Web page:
Two Swedish women gets uterine transplants
Two Swedish women received new uteruses at the weekend in the world’s first mother-to-daughter uterine transplants aimed at helping them have babies, Gothenburg University announced.
Uterine transplants are new, with the first successful one conducted in Turkey in 2011.
“One of the women had previously had her own uterus removed after undergoing treatment for cervical cancer. The other woman was born without a uterus. Both women are in their 30s,” a statement from Gothenburg University said.
“More than 10 surgeons took part in the operations, which were conducted without any complications. The women who received the uteruses are doing well but are tired after the surgery,” said Mats Braennstroem, a professor of obstetrics and gynecology at the university and the leader of the research team.
“The mothers who donated their uteruses are already up and walking and are going to be able to go home within a few days,” he added.
Braennstroem explained at a press conference that the young women would have to wait one year before trying to get pregnant.
They will then undergo in vitro fertilization (IVF) with frozen embryos consisting of their own eggs fertilized with their partner’s sperm prior to the organ transplant procedure.
“So we will only really know if this is successful in 2014,” if and when the women have given birth to a child, Braennstroem said.
He would not speculate on the chances of the women becoming pregnant, but noted that in regular IVF treatments the chance of delivering a baby after an embryo transfer was 25 to 30 per cent.
Braennstroem said the transplanted uteruses would be removed after the women have had “up to two children”, so they can stop taking the immunosuppressant medication that helps their bodies accept the transplant.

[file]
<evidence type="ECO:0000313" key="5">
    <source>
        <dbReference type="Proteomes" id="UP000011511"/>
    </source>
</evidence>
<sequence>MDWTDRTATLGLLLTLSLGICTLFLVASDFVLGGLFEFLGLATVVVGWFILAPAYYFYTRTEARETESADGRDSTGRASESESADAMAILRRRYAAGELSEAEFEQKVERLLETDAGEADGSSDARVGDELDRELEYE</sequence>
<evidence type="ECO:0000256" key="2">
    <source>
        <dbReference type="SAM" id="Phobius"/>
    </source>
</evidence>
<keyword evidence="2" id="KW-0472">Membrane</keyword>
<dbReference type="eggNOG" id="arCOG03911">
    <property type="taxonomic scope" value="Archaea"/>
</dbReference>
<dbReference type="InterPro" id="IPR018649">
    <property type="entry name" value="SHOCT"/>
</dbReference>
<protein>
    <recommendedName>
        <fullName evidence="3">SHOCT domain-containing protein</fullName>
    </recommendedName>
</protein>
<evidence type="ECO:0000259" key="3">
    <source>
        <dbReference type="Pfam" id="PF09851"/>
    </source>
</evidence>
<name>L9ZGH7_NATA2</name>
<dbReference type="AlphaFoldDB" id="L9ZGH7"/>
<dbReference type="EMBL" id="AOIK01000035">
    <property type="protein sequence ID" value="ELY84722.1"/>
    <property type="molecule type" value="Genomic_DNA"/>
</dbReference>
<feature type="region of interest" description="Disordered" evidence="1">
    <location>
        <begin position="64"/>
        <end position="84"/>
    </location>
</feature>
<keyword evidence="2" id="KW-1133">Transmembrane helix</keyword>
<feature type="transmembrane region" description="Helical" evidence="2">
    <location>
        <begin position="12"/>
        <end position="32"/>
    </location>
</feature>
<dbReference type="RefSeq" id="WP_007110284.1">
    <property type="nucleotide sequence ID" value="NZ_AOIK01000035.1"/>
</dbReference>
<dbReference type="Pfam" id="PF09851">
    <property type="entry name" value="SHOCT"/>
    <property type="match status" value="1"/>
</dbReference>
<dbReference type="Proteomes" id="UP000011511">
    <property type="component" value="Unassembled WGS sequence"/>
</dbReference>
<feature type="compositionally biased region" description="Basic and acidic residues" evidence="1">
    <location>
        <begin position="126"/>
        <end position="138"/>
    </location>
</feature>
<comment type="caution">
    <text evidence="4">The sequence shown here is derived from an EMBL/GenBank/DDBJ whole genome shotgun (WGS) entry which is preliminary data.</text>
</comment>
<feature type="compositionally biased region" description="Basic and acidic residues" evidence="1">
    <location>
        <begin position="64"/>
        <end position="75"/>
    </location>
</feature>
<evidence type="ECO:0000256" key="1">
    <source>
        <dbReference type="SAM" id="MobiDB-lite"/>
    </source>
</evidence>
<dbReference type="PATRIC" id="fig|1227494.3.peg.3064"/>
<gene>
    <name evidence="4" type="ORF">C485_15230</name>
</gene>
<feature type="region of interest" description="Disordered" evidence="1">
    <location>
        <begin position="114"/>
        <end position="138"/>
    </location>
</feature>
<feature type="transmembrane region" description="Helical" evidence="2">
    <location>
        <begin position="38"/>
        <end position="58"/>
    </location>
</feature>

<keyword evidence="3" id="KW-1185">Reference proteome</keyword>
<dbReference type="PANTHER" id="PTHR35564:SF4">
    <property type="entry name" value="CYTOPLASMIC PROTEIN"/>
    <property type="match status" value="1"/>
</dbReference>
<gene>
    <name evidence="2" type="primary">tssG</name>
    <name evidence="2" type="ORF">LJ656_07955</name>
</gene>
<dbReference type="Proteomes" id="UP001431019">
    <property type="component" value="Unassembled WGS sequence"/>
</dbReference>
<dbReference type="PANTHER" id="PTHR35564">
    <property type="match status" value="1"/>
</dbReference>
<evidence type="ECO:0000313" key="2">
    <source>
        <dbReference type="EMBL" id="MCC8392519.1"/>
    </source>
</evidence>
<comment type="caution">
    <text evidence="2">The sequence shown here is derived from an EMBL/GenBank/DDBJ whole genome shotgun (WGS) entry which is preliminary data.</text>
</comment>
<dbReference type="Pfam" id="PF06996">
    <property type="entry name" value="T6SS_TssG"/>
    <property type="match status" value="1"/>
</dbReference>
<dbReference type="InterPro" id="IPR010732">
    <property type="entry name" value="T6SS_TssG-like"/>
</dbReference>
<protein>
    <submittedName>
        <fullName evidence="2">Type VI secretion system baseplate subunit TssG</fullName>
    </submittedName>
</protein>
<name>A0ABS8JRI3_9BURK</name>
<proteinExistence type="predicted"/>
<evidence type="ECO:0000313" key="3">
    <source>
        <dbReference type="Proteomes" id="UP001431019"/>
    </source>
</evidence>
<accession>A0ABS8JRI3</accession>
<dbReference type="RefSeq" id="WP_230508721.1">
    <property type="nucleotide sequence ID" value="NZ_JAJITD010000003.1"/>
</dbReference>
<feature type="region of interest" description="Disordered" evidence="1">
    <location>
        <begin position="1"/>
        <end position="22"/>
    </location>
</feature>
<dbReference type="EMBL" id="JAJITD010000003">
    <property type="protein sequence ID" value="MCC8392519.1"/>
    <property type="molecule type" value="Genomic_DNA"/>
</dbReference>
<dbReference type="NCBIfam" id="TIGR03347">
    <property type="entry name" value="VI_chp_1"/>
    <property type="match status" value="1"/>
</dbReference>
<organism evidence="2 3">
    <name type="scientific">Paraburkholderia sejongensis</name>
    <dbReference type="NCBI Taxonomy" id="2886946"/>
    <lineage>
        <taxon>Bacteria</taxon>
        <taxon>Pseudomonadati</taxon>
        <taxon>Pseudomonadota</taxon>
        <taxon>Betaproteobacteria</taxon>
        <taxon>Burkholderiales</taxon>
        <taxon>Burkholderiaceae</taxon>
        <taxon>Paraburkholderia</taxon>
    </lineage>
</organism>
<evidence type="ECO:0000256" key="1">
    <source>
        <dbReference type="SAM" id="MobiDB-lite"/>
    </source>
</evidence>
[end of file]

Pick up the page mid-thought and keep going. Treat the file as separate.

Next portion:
One of the other doctors on the team, Michael Olausson, said doctors expected the same risk of rejection as seen with other organ donations, of around 20 per cent.
The women, whose names were not revealed, were selected for the procedure after a lengthy examination process to ensure she and her partner were fertile and good candidates.
Their mothers were used as donors because of the “theoretical advantage” of having a close relative as a donor, Olausson said, and “because the uterus had proven its functionality in being able to bear a child,” Braennstroem added.
Eight more women are due to undergo the procedure in Sweden during the autumn and spring.
Braennstroem stressed the transplant was aimed at helping young women who were either born without a uterus or had a damaged uterus, and not meant to help older women have babies beyond their own child-bearing years.
All of the 10 candidates for the procedure in Sweden are in their 30s or younger, “as IVF has a greater chance of succeeding with younger women,” Braennstroem said.
The research team, comprising some 20 scientists, doctors and specialists, has been working on the project since 1999, conducting successful uterine transplants on animals, including mice and primates, that led to births.
Uterine transplants are seen as controversial, primarily because they involve living donors.
The research team was initially blocked by Sweden’s Central Ethical Review Board but was given the green light to proceed in May on the condition that it set up a special committee to closely monitor the project.